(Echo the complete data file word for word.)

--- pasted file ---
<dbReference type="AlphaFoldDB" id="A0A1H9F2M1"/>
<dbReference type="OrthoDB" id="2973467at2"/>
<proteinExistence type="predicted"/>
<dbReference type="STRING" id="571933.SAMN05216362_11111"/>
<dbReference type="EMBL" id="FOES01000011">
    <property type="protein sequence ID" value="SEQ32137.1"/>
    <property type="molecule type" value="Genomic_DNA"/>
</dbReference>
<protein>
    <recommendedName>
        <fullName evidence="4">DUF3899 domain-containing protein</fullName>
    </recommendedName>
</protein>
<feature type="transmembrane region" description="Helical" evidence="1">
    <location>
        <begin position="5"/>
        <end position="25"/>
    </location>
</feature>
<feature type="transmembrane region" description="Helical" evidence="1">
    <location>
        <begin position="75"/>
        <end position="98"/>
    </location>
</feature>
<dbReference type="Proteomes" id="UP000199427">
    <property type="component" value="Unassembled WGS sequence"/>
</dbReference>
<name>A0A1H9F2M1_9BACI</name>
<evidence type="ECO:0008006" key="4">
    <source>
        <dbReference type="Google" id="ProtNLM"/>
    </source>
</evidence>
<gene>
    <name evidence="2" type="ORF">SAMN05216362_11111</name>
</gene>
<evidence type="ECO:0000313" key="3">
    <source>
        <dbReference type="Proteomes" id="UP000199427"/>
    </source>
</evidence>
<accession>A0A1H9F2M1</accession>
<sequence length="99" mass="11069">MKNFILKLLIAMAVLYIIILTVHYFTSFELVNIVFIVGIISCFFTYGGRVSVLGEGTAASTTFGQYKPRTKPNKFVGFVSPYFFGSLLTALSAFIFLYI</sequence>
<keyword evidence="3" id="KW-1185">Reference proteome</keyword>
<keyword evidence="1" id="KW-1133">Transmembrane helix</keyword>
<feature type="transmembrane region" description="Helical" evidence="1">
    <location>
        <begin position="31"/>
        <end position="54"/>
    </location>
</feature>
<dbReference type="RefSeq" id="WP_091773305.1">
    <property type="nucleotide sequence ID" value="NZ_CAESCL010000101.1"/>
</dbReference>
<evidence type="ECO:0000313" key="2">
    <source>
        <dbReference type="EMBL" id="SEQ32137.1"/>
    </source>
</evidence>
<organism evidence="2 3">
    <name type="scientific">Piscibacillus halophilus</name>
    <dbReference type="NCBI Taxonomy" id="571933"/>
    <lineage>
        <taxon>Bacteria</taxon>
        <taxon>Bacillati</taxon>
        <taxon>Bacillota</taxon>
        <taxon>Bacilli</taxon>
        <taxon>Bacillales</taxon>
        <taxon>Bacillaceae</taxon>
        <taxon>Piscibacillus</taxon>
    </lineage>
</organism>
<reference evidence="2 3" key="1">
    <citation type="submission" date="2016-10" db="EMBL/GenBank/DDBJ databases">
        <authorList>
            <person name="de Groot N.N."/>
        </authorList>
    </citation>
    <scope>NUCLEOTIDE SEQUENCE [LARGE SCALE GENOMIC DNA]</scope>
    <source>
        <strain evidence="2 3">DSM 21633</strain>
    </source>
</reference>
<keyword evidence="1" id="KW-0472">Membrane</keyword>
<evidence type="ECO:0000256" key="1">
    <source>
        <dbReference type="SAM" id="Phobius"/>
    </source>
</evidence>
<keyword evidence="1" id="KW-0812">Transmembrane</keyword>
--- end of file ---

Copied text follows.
<dbReference type="AlphaFoldDB" id="A0A1H9F2M1"/>
<dbReference type="OrthoDB" id="2973467at2"/>
<proteinExistence type="predicted"/>
<dbReference type="STRING" id="571933.SAMN05216362_11111"/>
<dbReference type="EMBL" id="FOES01000011">
    <property type="protein sequence ID" value="SEQ32137.1"/>
    <property type="molecule type" value="Genomic_DNA"/>
</dbReference>
<protein>
    <recommendedName>
        <fullName evidence="4">DUF3899 domain-containing protein</fullName>
    </recommendedName>
</protein>
<feature type="transmembrane region" description="Helical" evidence="1">
    <location>
        <begin position="5"/>
        <end position="25"/>
    </location>
</feature>
<feature type="transmembrane region" description="Helical" evidence="1">
    <location>
        <begin position="75"/>
        <end position="98"/>
    </location>
</feature>
<dbReference type="Proteomes" id="UP000199427">
    <property type="component" value="Unassembled WGS sequence"/>
</dbReference>
<name>A0A1H9F2M1_9BACI</name>
<evidence type="ECO:0008006" key="4">
    <source>
        <dbReference type="Google" id="ProtNLM"/>
    </source>
</evidence>
<gene>
    <name evidence="2" type="ORF">SAMN05216362_11111</name>
</gene>
<evidence type="ECO:0000313" key="3">
    <source>
        <dbReference type="Proteomes" id="UP000199427"/>
    </source>
</evidence>
<accession>A0A1H9F2M1</accession>
<sequence length="99" mass="11069">MKNFILKLLIAMAVLYIIILTVHYFTSFELVNIVFIVGIISCFFTYGGRVSVLGEGTAASTTFGQYKPRTKPNKFVGFVSPYFFGSLLTALSAFIFLYI</sequence>
<keyword evidence="3" id="KW-1185">Reference proteome</keyword>
<keyword evidence="1" id="KW-1133">Transmembrane helix</keyword>
<feature type="transmembrane region" description="Helical" evidence="1">
    <location>
        <begin position="31"/>
        <end position="54"/>
    </location>
</feature>
<dbReference type="RefSeq" id="WP_091773305.1">
    <property type="nucleotide sequence ID" value="NZ_CAESCL010000101.1"/>
</dbReference>
<evidence type="ECO:0000313" key="2">
    <source>
        <dbReference type="EMBL" id="SEQ32137.1"/>
    </source>
</evidence>
<organism evidence="2 3">
    <name type="scientific">Piscibacillus halophilus</name>
    <dbReference type="NCBI Taxonomy" id="571933"/>
    <lineage>
        <taxon>Bacteria</taxon>
        <taxon>Bacillati</taxon>
        <taxon>Bacillota</taxon>
        <taxon>Bacilli</taxon>
        <taxon>Bacillales</taxon>
        <taxon>Bacillaceae</taxon>
        <taxon>Piscibacillus</taxon>
    </lineage>
</organism>
<reference evidence="2 3" key="1">
    <citation type="submission" date="2016-10" db="EMBL/GenBank/DDBJ databases">
        <authorList>
            <person name="de Groot N.N."/>
        </authorList>
    </citation>
    <scope>NUCLEOTIDE SEQUENCE [LARGE SCALE GENOMIC DNA]</scope>
    <source>
        <strain evidence="2 3">DSM 21633</strain>
    </source>
</reference>
<keyword evidence="1" id="KW-0472">Membrane</keyword>
<evidence type="ECO:0000256" key="1">
    <source>
        <dbReference type="SAM" id="Phobius"/>
    </source>
</evidence>
<keyword evidence="1" id="KW-0812">Transmembrane</keyword>